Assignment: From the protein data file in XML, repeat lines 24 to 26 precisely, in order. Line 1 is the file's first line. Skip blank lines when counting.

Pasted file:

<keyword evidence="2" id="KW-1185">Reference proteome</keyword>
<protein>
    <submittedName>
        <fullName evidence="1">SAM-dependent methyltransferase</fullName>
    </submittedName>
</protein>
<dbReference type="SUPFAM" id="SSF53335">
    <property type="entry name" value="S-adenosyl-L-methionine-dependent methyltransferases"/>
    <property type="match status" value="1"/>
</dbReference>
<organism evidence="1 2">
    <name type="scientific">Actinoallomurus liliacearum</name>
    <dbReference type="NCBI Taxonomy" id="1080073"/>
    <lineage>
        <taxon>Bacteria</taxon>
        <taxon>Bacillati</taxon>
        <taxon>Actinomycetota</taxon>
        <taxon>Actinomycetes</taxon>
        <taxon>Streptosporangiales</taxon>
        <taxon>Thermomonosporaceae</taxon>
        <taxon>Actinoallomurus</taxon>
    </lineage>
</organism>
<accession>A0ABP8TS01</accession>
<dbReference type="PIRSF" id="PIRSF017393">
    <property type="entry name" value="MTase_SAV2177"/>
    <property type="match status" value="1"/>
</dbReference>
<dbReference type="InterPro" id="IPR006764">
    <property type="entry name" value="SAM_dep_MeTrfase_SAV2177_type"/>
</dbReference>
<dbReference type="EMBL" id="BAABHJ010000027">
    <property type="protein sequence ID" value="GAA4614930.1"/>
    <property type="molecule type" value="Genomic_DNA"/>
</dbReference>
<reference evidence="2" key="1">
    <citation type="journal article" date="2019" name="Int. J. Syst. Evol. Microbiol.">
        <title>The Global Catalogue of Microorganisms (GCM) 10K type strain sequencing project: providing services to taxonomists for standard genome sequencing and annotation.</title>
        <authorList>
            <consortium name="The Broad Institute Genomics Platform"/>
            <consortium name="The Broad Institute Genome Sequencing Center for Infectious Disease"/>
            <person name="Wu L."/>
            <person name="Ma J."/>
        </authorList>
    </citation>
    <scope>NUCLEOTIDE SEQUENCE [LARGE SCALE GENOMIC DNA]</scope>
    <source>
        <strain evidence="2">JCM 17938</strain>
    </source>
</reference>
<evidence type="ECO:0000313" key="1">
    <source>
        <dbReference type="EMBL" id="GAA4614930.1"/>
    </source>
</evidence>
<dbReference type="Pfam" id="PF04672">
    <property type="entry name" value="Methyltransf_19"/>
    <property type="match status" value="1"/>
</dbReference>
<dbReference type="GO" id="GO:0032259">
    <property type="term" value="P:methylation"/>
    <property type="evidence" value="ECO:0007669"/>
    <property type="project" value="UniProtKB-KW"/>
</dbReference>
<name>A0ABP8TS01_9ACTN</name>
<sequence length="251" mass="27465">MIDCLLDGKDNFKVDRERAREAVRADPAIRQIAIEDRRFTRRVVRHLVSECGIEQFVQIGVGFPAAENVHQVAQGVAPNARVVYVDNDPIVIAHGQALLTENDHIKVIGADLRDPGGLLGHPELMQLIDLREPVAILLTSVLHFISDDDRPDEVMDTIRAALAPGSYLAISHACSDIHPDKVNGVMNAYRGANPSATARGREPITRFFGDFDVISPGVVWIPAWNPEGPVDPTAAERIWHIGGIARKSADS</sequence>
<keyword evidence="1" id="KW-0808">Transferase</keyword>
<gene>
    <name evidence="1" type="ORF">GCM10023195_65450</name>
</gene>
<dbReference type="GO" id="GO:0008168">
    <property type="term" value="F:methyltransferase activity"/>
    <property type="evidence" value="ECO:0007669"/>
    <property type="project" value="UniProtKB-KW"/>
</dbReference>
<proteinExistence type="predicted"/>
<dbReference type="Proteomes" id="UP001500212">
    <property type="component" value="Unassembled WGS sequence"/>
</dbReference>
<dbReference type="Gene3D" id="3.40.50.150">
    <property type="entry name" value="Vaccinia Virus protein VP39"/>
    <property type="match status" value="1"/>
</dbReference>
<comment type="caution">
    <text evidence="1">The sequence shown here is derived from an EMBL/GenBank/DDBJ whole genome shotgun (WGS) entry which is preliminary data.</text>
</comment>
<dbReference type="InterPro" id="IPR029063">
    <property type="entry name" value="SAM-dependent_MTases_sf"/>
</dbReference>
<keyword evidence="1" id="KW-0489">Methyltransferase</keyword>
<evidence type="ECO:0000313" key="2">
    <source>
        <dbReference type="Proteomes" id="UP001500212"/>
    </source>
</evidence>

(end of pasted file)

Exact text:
<accession>A0ABP8TS01</accession>
<dbReference type="PIRSF" id="PIRSF017393">
    <property type="entry name" value="MTase_SAV2177"/>